<< Back to all Blogs
Login or Create your own free blog
Home > 401 k option

401 k option

November 25th, 2018 at 09:34 am

so being a long weekend I started cleaning out old mail and items I need to organize. It is something I tell myself I wont let build up again but always do.
I opened some that seemed like junk mail again it was an offer for a 401k with the temp company.
I read through the proposal a few times and it seemed like it was questionable if I should sign up. it has fees that seem high and a $25 fee to rollover if I change jobs etc. I have had 401ks at other places NEVER had to pay a rollover fee.
It also has a 3 year before you are vested to collect any match but literally says some assignments have a match and some don't. so this assignment will credit 6 months and this one has a match no guarantee that next placement has a match. also need to stay with this group for the next 3 years. Not sure if I want to add that to my items when I need to chose next gig.
The whole thing seems vague but I recently have been open to considering options I would have just decided no immediately. Like looking at the road not traveled.
I asked a friend and posted on the forum but instead got a 401k sales pitch and lessons on compound interest. I know it is not personal but it is aggravating when some responses seem condescending.

Anyway I guess I will just skip this at the present time.

4 Responses to “401 k option”

  1. AnotherReader Says:

    In general, a 401(k) is a good idea even without a match, unless the fees are so outrageous that they out weigh the tax advantage. The tax deferral alone can make it worth doing. You will never get another opportunity to save a lot of long-term tax deferred money this year and next if you pass this up. If you leave this agency, you can roll the money in the plan into an IRA that is completely in your control.

    If you can fund an IRA and put money in the 401(k), you will accelerate your retirement savings significantly. The more years the money compounds, the more you have at retirement. Since you already understand compounding, this should make sense to you.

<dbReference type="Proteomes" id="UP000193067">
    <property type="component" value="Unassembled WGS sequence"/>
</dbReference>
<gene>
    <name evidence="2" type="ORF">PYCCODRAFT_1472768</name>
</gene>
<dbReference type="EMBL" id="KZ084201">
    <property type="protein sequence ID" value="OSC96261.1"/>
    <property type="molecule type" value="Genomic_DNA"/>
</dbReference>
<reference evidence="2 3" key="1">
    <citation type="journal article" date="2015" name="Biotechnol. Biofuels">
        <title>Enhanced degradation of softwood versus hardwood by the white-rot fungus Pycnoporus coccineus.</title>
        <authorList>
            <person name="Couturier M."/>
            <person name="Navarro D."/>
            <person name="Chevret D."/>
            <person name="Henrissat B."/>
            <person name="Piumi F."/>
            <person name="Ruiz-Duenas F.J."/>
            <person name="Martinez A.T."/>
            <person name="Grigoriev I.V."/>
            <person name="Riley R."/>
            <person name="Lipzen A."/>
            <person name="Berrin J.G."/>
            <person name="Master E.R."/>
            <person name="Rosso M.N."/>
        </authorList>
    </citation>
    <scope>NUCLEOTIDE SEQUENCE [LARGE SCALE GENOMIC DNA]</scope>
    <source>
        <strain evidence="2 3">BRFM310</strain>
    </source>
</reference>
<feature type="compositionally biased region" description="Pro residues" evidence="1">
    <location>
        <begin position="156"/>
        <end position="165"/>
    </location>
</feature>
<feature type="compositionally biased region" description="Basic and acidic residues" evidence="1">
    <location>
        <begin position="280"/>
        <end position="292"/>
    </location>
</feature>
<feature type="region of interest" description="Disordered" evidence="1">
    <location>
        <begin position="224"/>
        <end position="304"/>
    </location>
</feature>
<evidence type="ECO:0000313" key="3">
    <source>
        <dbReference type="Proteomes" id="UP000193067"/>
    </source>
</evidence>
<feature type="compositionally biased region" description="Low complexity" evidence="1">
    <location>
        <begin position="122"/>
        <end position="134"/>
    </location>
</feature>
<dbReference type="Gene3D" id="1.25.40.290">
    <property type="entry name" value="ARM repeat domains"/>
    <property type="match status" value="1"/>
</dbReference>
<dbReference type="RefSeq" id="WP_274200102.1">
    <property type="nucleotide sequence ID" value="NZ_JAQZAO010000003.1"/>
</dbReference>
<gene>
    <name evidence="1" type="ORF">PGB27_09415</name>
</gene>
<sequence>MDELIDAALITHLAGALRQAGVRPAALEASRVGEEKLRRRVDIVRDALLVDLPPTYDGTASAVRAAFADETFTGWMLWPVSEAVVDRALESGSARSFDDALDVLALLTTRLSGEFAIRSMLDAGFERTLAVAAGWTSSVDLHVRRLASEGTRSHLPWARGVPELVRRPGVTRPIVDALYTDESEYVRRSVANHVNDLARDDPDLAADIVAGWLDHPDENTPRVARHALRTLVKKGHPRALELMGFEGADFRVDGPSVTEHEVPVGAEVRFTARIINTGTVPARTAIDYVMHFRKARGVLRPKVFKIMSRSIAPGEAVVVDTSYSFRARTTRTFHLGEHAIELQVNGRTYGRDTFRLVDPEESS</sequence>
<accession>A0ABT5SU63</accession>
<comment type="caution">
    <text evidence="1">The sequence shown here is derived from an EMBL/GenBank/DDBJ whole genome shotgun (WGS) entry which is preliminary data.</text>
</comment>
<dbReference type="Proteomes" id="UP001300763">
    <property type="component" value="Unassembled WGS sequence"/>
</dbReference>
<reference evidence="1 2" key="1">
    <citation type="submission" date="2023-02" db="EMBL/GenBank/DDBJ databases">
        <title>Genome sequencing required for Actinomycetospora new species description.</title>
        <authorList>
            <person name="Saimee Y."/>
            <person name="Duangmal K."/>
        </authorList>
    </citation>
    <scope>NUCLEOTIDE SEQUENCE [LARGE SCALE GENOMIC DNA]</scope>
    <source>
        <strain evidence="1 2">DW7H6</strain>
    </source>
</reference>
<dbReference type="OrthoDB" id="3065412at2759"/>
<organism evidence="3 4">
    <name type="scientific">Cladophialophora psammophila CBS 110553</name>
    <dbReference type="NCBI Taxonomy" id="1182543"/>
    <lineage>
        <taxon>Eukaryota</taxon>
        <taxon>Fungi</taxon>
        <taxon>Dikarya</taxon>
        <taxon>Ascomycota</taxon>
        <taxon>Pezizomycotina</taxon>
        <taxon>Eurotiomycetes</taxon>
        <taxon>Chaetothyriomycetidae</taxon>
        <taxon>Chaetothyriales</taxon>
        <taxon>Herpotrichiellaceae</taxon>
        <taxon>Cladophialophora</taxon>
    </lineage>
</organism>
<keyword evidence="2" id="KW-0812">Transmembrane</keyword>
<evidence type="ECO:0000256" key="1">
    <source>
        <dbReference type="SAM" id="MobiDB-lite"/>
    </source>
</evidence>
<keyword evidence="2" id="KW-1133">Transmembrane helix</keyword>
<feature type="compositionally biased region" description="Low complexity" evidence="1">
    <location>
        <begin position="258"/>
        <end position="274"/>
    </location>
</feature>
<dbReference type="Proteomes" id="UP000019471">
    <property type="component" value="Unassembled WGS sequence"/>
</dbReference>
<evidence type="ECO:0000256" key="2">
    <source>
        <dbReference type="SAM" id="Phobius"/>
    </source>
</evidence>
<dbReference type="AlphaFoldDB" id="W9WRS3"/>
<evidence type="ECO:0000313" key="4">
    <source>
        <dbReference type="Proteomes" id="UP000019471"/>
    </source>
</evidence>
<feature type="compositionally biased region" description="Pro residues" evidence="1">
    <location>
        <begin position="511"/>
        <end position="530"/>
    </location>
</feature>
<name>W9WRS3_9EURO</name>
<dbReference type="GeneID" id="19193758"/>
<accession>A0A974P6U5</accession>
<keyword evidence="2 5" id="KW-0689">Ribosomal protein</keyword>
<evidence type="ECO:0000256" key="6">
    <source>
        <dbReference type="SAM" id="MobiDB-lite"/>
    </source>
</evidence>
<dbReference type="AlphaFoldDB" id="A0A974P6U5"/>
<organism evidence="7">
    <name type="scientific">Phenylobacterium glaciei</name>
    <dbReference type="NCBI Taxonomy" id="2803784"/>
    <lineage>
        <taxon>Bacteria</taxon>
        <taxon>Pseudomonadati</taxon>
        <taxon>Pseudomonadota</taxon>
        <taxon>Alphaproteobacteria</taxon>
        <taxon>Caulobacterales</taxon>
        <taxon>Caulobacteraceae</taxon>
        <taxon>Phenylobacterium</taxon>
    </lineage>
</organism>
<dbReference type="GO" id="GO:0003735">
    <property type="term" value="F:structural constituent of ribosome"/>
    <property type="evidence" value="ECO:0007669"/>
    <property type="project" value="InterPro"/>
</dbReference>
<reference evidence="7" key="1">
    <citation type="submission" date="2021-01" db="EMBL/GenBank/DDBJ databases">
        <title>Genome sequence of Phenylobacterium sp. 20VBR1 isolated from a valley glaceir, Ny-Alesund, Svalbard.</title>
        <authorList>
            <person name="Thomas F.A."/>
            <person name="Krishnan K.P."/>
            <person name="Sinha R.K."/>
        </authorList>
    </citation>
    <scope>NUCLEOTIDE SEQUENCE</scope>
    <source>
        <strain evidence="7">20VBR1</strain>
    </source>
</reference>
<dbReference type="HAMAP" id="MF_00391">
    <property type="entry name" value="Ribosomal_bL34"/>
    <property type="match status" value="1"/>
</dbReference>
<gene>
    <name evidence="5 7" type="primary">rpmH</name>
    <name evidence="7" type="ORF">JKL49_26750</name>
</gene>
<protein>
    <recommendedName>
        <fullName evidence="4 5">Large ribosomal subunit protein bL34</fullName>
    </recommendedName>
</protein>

In your shoes, I would max out the IRA and put any additional money I could afford into the 401(k).

  2. rob62521 Says:

    Is there any way you can speak to someone about this 401K? I would try to thoroughly check it out before totally declining.

    If you have a Roth IRA, you might want to fully fund it and like AnotherReader suggested, do the IRA and then consider the 401K. Even if you have to wait 3 years before money is matched, having money in retirement adds up. I opened a 403b over 30 years ago. I didn't put in a whole lot because I didn't make a whole lot. But depending on the market, the compounding interest has increased it to three times what I put in. And because of new rules, I stopped putting money into it because the company that handled that for my school district wouldn't use that company, so I had to open another 403b elsewhere. But even a small amount builds over years.

  3. Smallsteps Says:

    There is a whole page saying "jf, and or but" and plans differ for all participants. The expense and other fees as well as the page that show the 1 year 3 year and 10 year returns seem low compared to my IRA returns for the same time.
    I am not totally sold on the company that is administering the plan either.

    I doubt a person can narrow it down better since it depends on future placements and we simply do not know what that might be. Some placements have matches some don't. The only solid and clear statement in the whole offer is "the company can change these rules at any time".

    I always read about missing matches but this is not like another employment situation where the probability of staying is greater. Something is giving my the NO vibe about this but sometimes I question myself about missing something.
    I have a good amount from previous 401 plans at other jobs rolled over into my IRA and a ROTH have never had to pay a FEE for the rollover.

  4. AnotherReader Says:

    Why don't you just assume this is a 401(k) with no match? Look at the offerings and the fees under that assumption. If it will benefit you, then invest. Any match will be gravy.

Leave a Reply

(Note: If you were logged in, we could automatically fill in these fields for you.)
Will not be published.

* Please spell out the number 4.  [ Why? ]

vB Code: You can use these tags: [b] [i] [u] [url] [email]